1. 13 Jul, 2013 1 commit
  2. 10 Jul, 2013 1 commit
  3. 09 Jul, 2013 1 commit
  4. 15 Jun, 2013 1 commit
    • aljee@hyper.cx's avatar
      Allow multiple C finalizers to be attached to a Weak# · d61c623e
      aljee@hyper.cx authored
      The commit replaces mkWeakForeignEnv# with addCFinalizerToWeak#.
      This new primop mutates an existing Weak# object and adds a new
      C finalizer to it.
      This change removes an invariant in MarkWeak.c, namely that the relative
      order of Weak# objects in the list needs to be preserved across GC. This
      makes it easier to split the list into per-generation structures.
      The patch also removes a race condition between two threads calling
      finalizeWeak# on the same WEAK object at that same time.
  5. 06 Jun, 2013 1 commit
    • Simon Peyton Jones's avatar
      Implement cardinality analysis · 99d4e5b4
      Simon Peyton Jones authored
      This major patch implements the cardinality analysis described
      in our paper "Higher order cardinality analysis". It is joint
      work with Ilya Sergey and Dimitrios Vytiniotis.
      The basic is augment the absence-analysis part of the demand
      analyser so that it can tell when something is used
      	 at most once
       	 some other way
      The "at most once" information is used
          a) to enable transformations, and
             in particular to identify one-shot lambdas
          b) to allow updates on thunks to be omitted.
      There are two new flags, mainly there so you can do performance
          -fkill-absence   stops GHC doing absence analysis at all
          -fkill-one-shot  stops GHC spotting one-shot lambdas
                           and single-entry thunks
      The big changes are:
      * The Demand type is substantially refactored.  In particular
        the UseDmd is factored as follows
            data UseDmd
              = UCall Count UseDmd
              | UProd [MaybeUsed]
              | UHead
              | Used
            data MaybeUsed = Abs | Use Count UseDmd
            data Count = One | Many
        Notice that UCall recurses straight to UseDmd, whereas
        UProd goes via MaybeUsed.
        The "Count" embodies the "at most once" or "many" idea.
      * The demand analyser itself was refactored a lot
      * The previously ad-hoc stuff in the occurrence analyser for foldr and
        build goes away entirely.  Before if we had build (\cn -> ...x... )
        then the "\cn" was hackily made one-shot (by spotting 'build' as
        special.  That's essential to allow x to be inlined.  Now the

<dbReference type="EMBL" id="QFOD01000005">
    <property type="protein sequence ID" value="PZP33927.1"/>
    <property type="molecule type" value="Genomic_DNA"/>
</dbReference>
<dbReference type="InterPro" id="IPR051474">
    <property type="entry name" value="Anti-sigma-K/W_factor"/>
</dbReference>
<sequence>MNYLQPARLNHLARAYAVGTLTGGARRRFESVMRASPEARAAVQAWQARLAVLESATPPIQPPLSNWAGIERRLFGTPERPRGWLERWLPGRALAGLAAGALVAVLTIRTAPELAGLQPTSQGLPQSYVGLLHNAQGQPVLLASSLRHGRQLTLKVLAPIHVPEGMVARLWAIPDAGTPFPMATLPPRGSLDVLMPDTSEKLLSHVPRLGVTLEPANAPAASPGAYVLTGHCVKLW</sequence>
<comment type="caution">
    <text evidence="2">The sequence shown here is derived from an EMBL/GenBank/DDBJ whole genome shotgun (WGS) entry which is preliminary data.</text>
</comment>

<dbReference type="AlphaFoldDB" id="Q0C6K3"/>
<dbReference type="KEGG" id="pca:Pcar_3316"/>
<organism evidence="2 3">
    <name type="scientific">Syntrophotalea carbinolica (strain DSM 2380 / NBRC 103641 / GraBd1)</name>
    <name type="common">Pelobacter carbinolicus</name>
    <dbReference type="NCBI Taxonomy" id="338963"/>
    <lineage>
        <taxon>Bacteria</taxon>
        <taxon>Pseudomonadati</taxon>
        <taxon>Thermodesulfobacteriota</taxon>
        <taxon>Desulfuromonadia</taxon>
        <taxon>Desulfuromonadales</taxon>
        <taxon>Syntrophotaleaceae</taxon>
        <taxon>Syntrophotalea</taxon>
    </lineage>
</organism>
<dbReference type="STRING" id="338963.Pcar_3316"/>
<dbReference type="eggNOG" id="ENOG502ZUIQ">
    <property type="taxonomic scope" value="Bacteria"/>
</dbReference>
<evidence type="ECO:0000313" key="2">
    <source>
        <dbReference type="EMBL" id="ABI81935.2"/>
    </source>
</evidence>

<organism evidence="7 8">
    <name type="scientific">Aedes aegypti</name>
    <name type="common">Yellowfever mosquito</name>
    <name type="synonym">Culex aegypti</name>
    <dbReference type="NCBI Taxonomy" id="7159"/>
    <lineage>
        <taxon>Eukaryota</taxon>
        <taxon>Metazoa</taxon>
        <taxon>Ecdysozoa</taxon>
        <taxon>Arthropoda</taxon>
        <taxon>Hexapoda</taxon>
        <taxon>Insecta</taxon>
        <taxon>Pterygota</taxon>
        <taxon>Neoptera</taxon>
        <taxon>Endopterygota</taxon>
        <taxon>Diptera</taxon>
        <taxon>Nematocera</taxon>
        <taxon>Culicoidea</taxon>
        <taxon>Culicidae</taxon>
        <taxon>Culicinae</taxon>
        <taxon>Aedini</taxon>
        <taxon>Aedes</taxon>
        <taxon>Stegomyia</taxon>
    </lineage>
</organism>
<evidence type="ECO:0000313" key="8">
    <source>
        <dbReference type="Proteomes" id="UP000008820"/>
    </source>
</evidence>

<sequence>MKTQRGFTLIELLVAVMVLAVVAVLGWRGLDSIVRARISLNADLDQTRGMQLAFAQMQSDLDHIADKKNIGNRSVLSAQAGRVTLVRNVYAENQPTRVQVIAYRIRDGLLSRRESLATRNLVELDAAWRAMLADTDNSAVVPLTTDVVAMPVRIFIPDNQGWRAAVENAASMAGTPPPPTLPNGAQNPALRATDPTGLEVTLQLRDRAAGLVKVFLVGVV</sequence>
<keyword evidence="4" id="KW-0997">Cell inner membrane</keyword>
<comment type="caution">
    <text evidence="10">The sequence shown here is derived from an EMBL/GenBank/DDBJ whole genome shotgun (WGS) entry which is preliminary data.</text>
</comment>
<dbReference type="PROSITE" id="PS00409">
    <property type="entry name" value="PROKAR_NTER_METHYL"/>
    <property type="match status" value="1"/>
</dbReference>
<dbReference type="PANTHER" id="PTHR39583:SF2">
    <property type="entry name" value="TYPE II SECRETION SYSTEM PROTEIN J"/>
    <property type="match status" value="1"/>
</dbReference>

occurrence analyser propagates info gotten from 'build's stricness
        signature (so build isn't special); and that strictness sig is
        in turn derived entirely automatically.  Much nicer!
      * The ticky stuff is improved to count single-entry thunks separately.
      One shortcoming is that there is no DEBUG way to spot if an
      allegedly-single-entry thunk is acually entered more than once.  It
      would not be hard to generate a bit of code to check for this, and it
      would be reassuring.  But it's fiddly and I have not done it.
      Despite all this fuss, the performance numbers are rather under-whelming.
      See the paper for more discussion.
             nucleic2          -0.8%    -10.9%      0.10      0.10     +0.0%
               sphere          -0.7%     -1.5%      0.08      0.08     +0.0%
                  Min          -4.7%    -10.9%     -9.3%     -9.3%    -50.0%
                  Max          -0.4%     +0.5%     +2.2%     +2.3%     +7.4%
       Geometric Mean          -0.8%     -0.2%     -1.3%     -1.3%     -1.8%
      I don't quite know how much credence to place in the runtime changes,
      but movement seems generally in the right direction.
  6. 19 May, 2013 1 commit
  7. 17 May, 2013 1 commit
  8. 26 Apr, 2013 1 commit
  9. 22 Apr, 2013 1 commit
  10. 11 Apr, 2013 1 commit
  11. 29 Mar, 2013 1 commit
    • nfrisby's avatar
      ticky enhancements · 460abd75
      nfrisby authored
        * the new StgCmmArgRep module breaks a dependency cycle; I also
          untabified it, but made no real changes
        * updated the documentation in the wiki and change the user guide to
          point there
        * moved the allocation enters for ticky and CCS to after the heap check
          * I left LDV where it was, which was before the heap check at least
            once, since I have no idea what it is
        * standardized all (active?) ticky alloc totals to bytes
        * in order to avoid double counting StgCmmLayout.adjustHpBackwards
          no longer bumps ALLOC_HEAP_ctr
        * I resurrected the SLOW_CALL counters
          * the new module StgCmmArgRep breaks cyclic dependency between
            Layout and Ticky (which the SLOW_CALL counters cause)
          * renamed them SLOW_CALL_fast_<pattern> and VERY_SLOW_CALL
        * added ALLOC_RTS_ctr and _tot ticky counters
          * eg allocation by Storage.c:allocate or a BUILD_PAP in stg_ap_*_info
          * resurrected ticky counters for ALLOC_THK, ALLOC_PAP, and
          * added -ticky and -DTICKY_TICKY in ways.mk for debug ways
        * added a ticky counter for total LNE entries
        * new flags for ticky: -ticky-allocd -ticky-dyn-thunk -ticky-LNE
          * all off by default
          * -ticky-allocd: tracks allocation *of* closure in addition to
             allocation *by* that closure
          * -ticky-dyn-thunk tracks dynamic thunks as if they were functions
          * -ticky-LNE tracks LNEs as if they were functions
        * updated the ticky report format, including making the argument
          categories (more?) accurate again
        * the printed name for things in the report include the unique of